It’s the money, stupid!
In the reports and debates on the oil price issue, one explanatory factor seems to be consistenly overlooked. This is the “easy money” policies that have been practised by the US Federal Reserve and most other central banks.
As the Austrian economists Ludwig von Mises and Friedrich Hayek have amply shown, creating money out of thin air, flooding the economy with cheap credit, and keeping interest rates artificially low – as western banking systems have been doing more or less continuously for decades, and particularly so in the years following the dot-com bust and the 9/11 attacks – does not lead to economic growth. On the contrary, it leads to malinvestments – and to inflation. In short: loose monetary policy creates bubbles.
It would go too far here to delve deeply into the capital theory of the “Austrian” school of Mises and Hayek. Suffice it to say that cheap or fiat money that is injected into the economy by banks (on the back of the central banks’ monetary policy) either leads to overinvestment in (more often than not) the capital goods sector, driving up prices of machinery and commodities, or (as is more frequent nowadays) is channeled into speculative activities, in particular investments in stocks, bonds, mortgages and commodities, leading to price bubbles in these sectors. (“Austrian” monetary theory, I should add, is the polar opposite of the Keynesian fantasies that fill the heads of most mainstream economists and commentators in the Anglo-Saxon financial press, who think that wealth is caused by consumption rather than production and that it is possible to generate economic growth by creating fiat money instead of producing goods and services. If only that were true – all economic problems would have been solved long ago! For more on this check out the website of the Mises Institute.)
To what extent commodity prices happen to be affected by the infusion of cheap credit, depends, as Stefan Karlsson writes in an excellent “Austrian” analysis of commodity price booms, ‘on who the early receivers of the money are’ and what they do with it. In recent years, as Chris Cragg’s lucid analysis, published today by European Energy Review, makes clear, most of the newly created money first went into ever more intricate and useless financial products (and of course into stocks and the mortgage and housing markets). Then, when these markets were flooded (“overheated”), the funds flowed into oil futures and other commodities, helping to create the fantastic oil price increase of 2007-2008.
As Karlsson points out, in addition to its relatively straightforward bubble-effect, loose monetary policy has additional effects which tend to drive up commodity prices: ‘If real interest rates fall, then the opportunity cost of holding commodities falls, making them more attractive. And if there is a fear that inflation could get out of hand, commodities could be viewed as good inflation hedges. Moreover, when the Fed inflates more than usual and lowers interest rates, this will drive down the foreign-exchange rate of the dollar, making commodities cheaper for foreigners, a factor that will help push up the dollar price of commodities.’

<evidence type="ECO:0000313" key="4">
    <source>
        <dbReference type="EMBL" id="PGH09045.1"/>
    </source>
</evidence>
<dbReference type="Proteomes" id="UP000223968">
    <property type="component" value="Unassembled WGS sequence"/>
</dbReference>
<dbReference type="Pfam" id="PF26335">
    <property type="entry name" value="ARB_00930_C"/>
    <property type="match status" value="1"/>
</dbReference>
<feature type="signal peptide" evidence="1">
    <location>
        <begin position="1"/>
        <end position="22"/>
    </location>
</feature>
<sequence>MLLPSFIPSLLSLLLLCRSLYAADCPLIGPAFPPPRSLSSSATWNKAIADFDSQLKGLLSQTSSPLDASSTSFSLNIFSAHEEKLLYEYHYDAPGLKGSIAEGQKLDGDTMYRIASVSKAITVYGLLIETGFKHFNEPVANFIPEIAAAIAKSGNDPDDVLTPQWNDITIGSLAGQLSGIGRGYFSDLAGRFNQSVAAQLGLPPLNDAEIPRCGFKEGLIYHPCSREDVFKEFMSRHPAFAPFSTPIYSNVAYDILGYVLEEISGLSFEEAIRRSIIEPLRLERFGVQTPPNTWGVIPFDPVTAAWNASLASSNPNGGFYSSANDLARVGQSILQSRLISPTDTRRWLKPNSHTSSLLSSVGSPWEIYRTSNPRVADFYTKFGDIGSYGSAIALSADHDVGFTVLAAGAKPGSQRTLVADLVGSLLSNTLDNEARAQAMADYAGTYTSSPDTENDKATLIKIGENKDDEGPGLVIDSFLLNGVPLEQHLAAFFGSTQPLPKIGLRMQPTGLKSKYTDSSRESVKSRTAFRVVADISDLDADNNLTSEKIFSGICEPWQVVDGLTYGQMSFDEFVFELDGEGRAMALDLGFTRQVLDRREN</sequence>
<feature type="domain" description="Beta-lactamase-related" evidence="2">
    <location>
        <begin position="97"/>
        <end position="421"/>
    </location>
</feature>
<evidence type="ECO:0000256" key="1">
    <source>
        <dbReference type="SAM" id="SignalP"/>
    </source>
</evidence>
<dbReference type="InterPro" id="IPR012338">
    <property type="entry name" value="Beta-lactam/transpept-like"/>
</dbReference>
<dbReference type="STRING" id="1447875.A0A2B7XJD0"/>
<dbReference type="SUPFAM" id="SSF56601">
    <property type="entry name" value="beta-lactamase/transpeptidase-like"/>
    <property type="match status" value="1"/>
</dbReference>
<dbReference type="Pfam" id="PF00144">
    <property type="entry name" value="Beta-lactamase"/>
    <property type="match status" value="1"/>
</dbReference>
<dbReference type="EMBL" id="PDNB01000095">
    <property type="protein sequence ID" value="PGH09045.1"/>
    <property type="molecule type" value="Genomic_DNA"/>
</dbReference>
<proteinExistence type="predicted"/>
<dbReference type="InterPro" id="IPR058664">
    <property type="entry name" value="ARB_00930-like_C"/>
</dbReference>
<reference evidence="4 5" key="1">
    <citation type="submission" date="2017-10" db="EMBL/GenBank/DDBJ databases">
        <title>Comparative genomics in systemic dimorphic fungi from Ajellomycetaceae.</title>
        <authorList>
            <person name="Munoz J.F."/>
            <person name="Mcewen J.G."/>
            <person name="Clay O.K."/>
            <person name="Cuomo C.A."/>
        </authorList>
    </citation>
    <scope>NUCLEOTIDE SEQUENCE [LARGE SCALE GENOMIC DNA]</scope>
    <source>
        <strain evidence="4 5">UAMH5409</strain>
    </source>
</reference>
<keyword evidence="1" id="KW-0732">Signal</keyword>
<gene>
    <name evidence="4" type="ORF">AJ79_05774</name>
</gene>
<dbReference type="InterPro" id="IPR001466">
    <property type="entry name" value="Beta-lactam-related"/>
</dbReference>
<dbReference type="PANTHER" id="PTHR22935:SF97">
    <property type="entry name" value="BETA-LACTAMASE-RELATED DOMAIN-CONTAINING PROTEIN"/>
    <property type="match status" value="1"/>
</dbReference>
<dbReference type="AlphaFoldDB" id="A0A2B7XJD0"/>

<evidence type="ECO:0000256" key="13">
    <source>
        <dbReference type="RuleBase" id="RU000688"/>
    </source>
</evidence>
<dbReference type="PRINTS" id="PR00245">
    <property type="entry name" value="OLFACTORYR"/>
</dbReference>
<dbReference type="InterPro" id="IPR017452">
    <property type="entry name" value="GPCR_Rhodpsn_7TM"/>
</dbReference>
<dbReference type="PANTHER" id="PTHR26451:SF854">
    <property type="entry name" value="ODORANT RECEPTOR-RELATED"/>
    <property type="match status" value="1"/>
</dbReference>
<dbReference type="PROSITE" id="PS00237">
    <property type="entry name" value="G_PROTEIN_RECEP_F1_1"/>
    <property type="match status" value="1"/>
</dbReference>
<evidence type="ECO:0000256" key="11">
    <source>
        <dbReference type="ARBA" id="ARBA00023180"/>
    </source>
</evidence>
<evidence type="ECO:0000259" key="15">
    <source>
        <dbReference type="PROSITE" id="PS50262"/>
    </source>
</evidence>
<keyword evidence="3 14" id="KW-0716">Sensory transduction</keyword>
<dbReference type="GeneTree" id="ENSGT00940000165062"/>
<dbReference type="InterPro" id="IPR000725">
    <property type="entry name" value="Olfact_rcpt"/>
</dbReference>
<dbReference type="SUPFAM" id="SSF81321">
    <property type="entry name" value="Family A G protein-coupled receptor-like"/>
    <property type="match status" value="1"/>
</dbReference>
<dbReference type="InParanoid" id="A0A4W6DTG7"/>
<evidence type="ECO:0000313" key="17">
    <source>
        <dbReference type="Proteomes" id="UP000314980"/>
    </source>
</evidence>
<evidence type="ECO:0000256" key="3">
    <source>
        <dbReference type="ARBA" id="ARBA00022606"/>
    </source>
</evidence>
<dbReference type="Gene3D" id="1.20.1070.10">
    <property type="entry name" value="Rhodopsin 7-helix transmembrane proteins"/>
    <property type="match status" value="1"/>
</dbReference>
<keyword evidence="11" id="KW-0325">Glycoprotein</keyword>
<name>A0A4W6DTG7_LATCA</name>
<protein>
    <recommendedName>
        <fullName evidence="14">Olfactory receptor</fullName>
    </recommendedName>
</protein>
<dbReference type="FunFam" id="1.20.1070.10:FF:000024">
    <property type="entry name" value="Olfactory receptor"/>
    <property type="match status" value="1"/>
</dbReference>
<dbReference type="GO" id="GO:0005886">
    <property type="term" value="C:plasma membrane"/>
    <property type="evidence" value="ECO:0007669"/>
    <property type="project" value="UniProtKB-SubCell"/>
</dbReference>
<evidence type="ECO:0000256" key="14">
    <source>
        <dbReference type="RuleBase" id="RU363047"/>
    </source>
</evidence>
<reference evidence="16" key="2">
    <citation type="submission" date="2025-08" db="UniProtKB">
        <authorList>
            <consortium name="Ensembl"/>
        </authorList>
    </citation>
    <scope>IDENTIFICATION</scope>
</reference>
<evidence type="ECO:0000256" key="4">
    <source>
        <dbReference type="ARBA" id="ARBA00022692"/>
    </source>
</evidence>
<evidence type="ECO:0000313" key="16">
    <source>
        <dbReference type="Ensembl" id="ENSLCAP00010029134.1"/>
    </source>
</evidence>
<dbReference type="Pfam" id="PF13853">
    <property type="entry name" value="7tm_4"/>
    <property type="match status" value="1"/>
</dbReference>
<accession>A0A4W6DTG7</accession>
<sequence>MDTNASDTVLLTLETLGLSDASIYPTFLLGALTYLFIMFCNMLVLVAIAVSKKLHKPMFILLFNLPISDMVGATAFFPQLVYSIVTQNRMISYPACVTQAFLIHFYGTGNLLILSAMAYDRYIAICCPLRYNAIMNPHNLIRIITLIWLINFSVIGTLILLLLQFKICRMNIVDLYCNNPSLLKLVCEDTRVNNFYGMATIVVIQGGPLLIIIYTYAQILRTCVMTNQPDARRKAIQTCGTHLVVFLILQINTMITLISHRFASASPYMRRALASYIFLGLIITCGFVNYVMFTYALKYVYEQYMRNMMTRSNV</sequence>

None of this is to say that there were no genuine “physical” factors behind the recent oil price increase nor that there is no such thing as a (mild) “natural” trade cycle in commodities (both excellently described in Karlsson’s article), but the price rise was made infinitely worse by the infusion of cheap credit and speculative money.
Note that my “Austrian” analysis completely squares with the analysis made by Professor Chevalier in the French report on oil price volatility published last month and other similar analyses, including that of Chris Cragg. That is, recent high oil prices and price volatility were indeed caused to a considerable extent by “speculation”. But the question that is omitted in most analyses is – where did the huge amounts of money of the speculators come from? The answer is: it was created out of nothing – by our monetary system – and deliberately “pumped” into the economy by the monetary authorities.
So how should we look at current oil prices, which are still quite high in relation to “market fundamentals” (as perceived by most market players) and in relation to for example gas prices? I think that the current oil price may well have been inflated again by the huge “stimulus packages” that governments all over the world have adopted to “counter” the crisis. As a lot of the stimulus money finds no outlet in the real economy, it may well be fuelling another oil-price bubble. And the additional effects described by Karlsson are also in play: as continued low interest rates and easy money policies are undermining the strength of most major currencies and fuelling fears of future inflation, investors are led into putting their money into “hard” physical assets, including oil. After all, if in future the dollar or euro ends up being worthless, a barrel of oil will always be worth … a barrel of oil.